"i told them," ben said through the phone, "it was because of my amazing wife."

as he spoke those words, his voice cracked and he began to cry.  and oh boy, nothing makes me cry more than when someone i love is crying.  we both sniffed as he continued to tell me how grateful he is for my support and efforts in this much-longer-than-planned journey of school.  i didn't know how much i needed to hear him say that, but i did.  and let those words sink even further, as more weariness lifted.

the rest of the week was full of family and friends extending more love and kindness.  as hard as it was, i forced myself to accept help, and by friday morning i was feeling much better emotionally, ready to handle life again.  there were dishes and laundry and sweeping to be done.  also?  it was mid-january and my christmas tree was still up, though i had pulled the empty tubs waiting to be filled with holiday decorations out over a week ago.  for some reason i had a mental block about taking it down by myself, but finding a night where both ben and i were together wasn't happening.  i had decided this morning was it, and resolved to take it down alone.

then there was a knock on the door--my dear friend kelly, who showed up with muffins in hand.  "i made extra this morning and thought you might need some," she explained as she and her adorable daughter vi walked into my disorganized home.

three hours later, we hugged before they walked back out.  as i closed the door behind them, i turned around to see an empty and scrubbed kitchen sink, swept kitchen floor, vacuumed living room, and--most importantly--the christmas tree taken down and the holiday tubs filled, ready to be carried into the garage.  we talked as we had worked together, and i realized again how important good friends are when family doesn't live close by.  those three hours may not have been a big deal for her, but i felt overwhelmed with gratitude.

just then, ben called to give me details of his pennsylvania interview.  as i answered i began to cry, explaining what kelly had just done for me, and all of the other kind things that had happened at the hands of others while he had been away.

once the phone call was finished, i sat down in the quiet, thinking back through the past week.  i've heard those who say they cannot see God during their trials, only after they are over--only during the times when things are going smoothly or miracles are taking place can they recognize His goodness and love for them.  yet our trial with ben's school was not over, not by a long shot.  not much of our situation had changed at all, in fact.  we know there are still mountains to climb.  but by allowing myself to not be okay, i allowed others to love and take care of me, and i found God again, through them.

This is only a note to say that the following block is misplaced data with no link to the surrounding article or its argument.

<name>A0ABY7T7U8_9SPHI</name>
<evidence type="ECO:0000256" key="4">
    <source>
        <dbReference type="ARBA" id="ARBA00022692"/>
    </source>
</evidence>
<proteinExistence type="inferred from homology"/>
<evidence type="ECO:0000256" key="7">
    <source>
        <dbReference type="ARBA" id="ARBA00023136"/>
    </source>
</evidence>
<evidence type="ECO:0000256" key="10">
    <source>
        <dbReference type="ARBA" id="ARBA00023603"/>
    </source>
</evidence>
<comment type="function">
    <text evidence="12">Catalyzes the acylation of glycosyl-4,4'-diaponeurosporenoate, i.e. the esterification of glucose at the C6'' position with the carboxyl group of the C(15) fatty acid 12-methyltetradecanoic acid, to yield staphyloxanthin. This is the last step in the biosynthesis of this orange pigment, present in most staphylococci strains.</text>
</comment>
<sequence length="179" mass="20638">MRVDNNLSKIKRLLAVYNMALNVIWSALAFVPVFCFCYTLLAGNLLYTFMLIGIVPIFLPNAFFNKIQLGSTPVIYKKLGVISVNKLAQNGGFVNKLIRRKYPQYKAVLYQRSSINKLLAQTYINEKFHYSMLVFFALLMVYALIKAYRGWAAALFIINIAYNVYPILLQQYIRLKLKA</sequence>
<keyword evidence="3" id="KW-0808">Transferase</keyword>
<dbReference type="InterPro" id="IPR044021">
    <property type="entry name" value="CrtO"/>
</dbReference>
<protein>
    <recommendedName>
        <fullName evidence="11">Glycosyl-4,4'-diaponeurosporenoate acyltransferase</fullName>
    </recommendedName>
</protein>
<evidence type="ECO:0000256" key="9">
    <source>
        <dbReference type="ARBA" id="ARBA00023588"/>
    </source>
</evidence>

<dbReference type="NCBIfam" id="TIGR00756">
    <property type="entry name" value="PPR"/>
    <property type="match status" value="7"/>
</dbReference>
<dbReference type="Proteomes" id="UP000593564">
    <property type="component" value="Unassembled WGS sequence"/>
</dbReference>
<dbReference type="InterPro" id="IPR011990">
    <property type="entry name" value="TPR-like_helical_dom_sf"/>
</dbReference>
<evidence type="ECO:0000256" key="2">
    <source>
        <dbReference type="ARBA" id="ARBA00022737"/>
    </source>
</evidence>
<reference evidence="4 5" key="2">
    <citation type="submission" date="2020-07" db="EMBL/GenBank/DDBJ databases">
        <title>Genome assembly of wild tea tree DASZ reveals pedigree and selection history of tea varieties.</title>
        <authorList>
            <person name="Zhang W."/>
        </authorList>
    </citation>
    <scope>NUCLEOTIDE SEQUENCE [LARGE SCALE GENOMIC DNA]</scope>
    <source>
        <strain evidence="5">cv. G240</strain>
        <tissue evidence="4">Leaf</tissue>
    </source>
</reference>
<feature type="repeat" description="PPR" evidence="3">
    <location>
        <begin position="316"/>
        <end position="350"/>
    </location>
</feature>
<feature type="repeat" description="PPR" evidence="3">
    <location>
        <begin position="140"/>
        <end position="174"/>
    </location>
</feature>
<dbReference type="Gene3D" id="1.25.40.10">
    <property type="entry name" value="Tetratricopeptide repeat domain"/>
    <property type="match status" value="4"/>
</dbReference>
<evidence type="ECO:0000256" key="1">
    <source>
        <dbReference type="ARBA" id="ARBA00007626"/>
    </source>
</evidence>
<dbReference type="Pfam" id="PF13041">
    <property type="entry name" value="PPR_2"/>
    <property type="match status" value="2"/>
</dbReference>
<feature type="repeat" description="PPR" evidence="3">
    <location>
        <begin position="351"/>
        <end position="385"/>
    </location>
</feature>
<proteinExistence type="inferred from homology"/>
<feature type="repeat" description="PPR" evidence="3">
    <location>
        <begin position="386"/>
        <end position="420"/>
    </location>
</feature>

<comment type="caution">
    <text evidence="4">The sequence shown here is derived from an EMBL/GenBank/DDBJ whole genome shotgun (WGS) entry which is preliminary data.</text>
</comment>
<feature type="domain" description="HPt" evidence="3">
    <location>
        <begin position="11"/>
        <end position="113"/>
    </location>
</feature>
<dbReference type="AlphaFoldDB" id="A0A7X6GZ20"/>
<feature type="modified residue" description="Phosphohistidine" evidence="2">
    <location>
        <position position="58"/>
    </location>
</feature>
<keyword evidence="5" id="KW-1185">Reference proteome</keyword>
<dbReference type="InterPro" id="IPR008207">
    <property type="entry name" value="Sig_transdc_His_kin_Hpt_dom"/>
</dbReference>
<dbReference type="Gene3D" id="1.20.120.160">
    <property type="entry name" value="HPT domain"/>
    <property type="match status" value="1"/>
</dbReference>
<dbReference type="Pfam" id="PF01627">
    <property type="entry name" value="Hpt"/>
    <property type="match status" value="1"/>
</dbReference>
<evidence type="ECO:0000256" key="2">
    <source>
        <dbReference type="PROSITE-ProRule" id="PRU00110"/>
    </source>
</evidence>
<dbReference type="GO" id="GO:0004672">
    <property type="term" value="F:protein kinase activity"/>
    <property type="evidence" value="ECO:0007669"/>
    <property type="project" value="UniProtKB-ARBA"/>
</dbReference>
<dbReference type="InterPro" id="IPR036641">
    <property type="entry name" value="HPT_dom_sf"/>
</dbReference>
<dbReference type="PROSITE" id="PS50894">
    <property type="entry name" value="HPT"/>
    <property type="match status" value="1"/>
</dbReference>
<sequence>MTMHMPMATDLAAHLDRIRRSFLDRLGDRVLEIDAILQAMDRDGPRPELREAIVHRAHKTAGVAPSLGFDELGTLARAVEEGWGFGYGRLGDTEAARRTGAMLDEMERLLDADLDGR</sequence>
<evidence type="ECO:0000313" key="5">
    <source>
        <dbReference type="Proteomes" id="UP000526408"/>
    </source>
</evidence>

and was (and still am) so, so grateful.

thank you.


Rachel Chick said...

Oh, Mrs. Strader. I love you. This was a wonderful post. I love that quote you shared and I love your heart and thoughts. Thank you.

Bec said...

Your crying makes me cry for you. I love your strength and courage to be vulnerable. I want to be just like you as I get further down the healing path. I'm so glad you have good people to help you. I love you, Lyns!

Nana said...

Oh, how I wish I was closer to help you! Or at the very least give you a hug! It's hard to be vulnerable in front of other people, but you were probably an answer to others as you accepted service. I pray for you! My plea is that you will continue to feel God's love through this process. You are one to be admired and looked up to. Even in times of struggle, you lift me up. I love you my sweet Lynsey!

Jill said...

OHIO!! Cleveland, by chance?

lynsey said...


Columbus! How close is that??

Jill said...

Two hours or so but that is where the temple is so we are there often... ish. Ok, maybe not so much with a newborn but still! An exciting prospect!